Flying While Muslim

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Muslims have been getting kicked off flights at an increasingly alarming rate in the last few months. The justification for removing Muslims from flights has varied from case to case, but many seem to be based solely on harmful stereotypes.

Zainab Chaudry, an outreach manager at the Council on American-Islamic Relations (CAIR), says the organization has received around a dozen complaints about discriminatory treatment in the last year, a number much higher than any year in recent memory.

Chaudry believes this upswing in discrimination can be attributed to the toxic political climate in the United States. “I can tell you this has been the most Islamophobic election season that we’ve witnessed in recent history,” she says. “Even post-9/11 the first presidential election we did not witness this kind of backlash and intolerance towards Muslims and Arabs.”

The election has helped to further normalize Islamophobia, which Chaudry believes has led to a climate in which “a lot of people who normally would not have exhibited that bigotry now feel more comfortably expressing their intolerance.”

Yet Chaudry also believes that airlines are to blame, as several cases of removal from planes seem to have no explanation beyond discrimination. Southwest Airlines is statistically the worst offender, she says, though she notes that all airlines are failing to take necessary steps to reduce discrimination-based instances of removal. Chaudry says these steps should include airlines more aggressively disciplining employees responsible for these ejections, as well as offering diversity training to all employees.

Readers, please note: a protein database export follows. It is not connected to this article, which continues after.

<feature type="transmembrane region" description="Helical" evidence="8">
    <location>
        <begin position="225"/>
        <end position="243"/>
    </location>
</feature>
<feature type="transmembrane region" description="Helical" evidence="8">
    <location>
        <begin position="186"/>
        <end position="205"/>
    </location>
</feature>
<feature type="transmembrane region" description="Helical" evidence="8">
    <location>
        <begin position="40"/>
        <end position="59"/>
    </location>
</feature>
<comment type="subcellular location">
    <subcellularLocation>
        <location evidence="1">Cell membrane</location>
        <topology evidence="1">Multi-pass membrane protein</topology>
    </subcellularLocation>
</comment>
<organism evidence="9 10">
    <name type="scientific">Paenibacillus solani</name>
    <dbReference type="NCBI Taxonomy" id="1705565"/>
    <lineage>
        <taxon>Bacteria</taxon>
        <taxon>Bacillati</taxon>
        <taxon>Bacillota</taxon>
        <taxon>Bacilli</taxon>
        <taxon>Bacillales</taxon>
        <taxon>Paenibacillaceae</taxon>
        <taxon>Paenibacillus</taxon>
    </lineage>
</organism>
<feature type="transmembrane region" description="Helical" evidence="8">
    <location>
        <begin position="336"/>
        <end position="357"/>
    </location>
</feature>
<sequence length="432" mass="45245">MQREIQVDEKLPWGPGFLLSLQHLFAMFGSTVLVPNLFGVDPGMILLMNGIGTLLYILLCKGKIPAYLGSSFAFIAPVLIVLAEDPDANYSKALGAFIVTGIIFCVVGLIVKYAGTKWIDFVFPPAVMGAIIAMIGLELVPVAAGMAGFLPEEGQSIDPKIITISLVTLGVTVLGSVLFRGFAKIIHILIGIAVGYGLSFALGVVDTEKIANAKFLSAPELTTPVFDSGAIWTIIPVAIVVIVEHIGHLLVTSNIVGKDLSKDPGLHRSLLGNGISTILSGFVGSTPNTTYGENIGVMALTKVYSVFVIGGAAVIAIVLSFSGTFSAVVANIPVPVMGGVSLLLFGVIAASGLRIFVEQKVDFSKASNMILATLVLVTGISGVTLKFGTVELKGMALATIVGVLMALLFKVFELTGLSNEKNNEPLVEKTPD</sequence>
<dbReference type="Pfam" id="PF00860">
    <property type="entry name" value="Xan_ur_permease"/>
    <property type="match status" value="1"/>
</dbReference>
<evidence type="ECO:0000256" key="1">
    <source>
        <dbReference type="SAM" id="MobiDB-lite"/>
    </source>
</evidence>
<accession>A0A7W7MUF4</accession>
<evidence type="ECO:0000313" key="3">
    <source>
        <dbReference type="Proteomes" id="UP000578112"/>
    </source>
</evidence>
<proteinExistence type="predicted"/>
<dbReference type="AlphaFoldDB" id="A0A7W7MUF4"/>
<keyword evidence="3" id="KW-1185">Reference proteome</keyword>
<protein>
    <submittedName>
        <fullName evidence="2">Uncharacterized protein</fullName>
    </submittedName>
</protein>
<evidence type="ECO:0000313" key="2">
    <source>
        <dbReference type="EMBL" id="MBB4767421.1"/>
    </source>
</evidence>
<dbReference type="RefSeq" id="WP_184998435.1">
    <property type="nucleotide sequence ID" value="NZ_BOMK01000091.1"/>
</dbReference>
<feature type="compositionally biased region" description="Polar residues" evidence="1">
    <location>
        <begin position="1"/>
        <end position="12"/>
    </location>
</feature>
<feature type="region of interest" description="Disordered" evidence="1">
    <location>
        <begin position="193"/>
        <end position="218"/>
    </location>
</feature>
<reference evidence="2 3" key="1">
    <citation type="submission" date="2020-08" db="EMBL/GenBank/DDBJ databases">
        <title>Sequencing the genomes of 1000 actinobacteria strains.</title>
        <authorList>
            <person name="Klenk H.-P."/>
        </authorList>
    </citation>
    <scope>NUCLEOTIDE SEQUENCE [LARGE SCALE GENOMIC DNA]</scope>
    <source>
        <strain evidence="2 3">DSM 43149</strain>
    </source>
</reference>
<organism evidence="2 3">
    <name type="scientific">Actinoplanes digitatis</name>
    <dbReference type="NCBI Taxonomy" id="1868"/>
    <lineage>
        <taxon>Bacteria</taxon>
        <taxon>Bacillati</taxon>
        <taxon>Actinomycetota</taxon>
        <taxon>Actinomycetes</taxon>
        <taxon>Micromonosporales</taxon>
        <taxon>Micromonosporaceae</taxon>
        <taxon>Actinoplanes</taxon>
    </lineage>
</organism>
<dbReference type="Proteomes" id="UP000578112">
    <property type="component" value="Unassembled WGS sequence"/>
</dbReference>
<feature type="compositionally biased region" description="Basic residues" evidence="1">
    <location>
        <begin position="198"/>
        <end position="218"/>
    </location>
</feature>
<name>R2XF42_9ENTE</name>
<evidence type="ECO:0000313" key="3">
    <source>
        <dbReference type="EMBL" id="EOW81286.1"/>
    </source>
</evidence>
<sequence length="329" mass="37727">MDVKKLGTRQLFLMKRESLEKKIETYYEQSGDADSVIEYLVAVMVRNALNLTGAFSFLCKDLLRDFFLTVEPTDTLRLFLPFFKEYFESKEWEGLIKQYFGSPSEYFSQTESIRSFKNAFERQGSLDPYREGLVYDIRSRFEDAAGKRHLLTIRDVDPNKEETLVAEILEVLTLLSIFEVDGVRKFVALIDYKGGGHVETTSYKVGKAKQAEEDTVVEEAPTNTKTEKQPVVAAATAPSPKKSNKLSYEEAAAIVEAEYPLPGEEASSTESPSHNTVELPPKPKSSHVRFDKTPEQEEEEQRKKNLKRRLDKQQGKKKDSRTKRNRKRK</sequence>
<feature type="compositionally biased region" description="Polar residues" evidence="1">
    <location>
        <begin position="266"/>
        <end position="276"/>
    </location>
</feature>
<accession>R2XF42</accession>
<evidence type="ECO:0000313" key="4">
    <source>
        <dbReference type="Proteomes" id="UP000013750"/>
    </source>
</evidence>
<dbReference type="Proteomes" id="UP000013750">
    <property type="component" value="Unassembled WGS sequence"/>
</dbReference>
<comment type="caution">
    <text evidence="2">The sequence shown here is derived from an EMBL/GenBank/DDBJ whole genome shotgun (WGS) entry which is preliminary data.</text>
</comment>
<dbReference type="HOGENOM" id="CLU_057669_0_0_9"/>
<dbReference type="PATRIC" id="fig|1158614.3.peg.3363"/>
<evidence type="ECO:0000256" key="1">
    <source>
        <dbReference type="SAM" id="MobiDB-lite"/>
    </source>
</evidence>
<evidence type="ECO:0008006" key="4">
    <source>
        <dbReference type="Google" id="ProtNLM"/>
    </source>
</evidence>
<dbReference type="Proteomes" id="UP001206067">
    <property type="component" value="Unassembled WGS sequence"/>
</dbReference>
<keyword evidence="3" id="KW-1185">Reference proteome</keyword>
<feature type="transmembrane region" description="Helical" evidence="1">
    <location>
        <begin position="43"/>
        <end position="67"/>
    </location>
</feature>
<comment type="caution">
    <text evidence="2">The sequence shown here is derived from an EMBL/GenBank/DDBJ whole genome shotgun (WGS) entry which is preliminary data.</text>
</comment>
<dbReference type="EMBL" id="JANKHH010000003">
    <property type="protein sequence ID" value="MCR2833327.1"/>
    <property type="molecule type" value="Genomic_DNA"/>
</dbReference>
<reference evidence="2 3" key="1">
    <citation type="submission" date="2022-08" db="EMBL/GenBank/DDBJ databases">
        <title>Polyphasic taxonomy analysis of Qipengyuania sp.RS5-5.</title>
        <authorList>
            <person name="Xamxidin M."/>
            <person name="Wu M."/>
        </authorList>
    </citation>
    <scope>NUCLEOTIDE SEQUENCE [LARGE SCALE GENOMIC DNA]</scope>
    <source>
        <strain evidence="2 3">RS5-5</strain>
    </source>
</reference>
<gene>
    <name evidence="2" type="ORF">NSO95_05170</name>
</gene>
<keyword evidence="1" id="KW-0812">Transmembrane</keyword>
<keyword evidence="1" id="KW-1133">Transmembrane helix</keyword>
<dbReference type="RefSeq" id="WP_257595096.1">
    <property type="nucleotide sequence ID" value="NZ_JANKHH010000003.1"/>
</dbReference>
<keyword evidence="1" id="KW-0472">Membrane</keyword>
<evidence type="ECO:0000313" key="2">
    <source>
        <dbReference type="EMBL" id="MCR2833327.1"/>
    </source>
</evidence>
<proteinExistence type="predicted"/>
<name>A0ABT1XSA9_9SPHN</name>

CAIR is encouraging those who feel they were discriminated against by airlines to report the incidents. CAIR has also published an article, “Flying While Muslim or Arab: Know Your Rights,” outlining steps that those affected by discriminatory treatment should take.

The Article First Appeared In The Islamic Monthly

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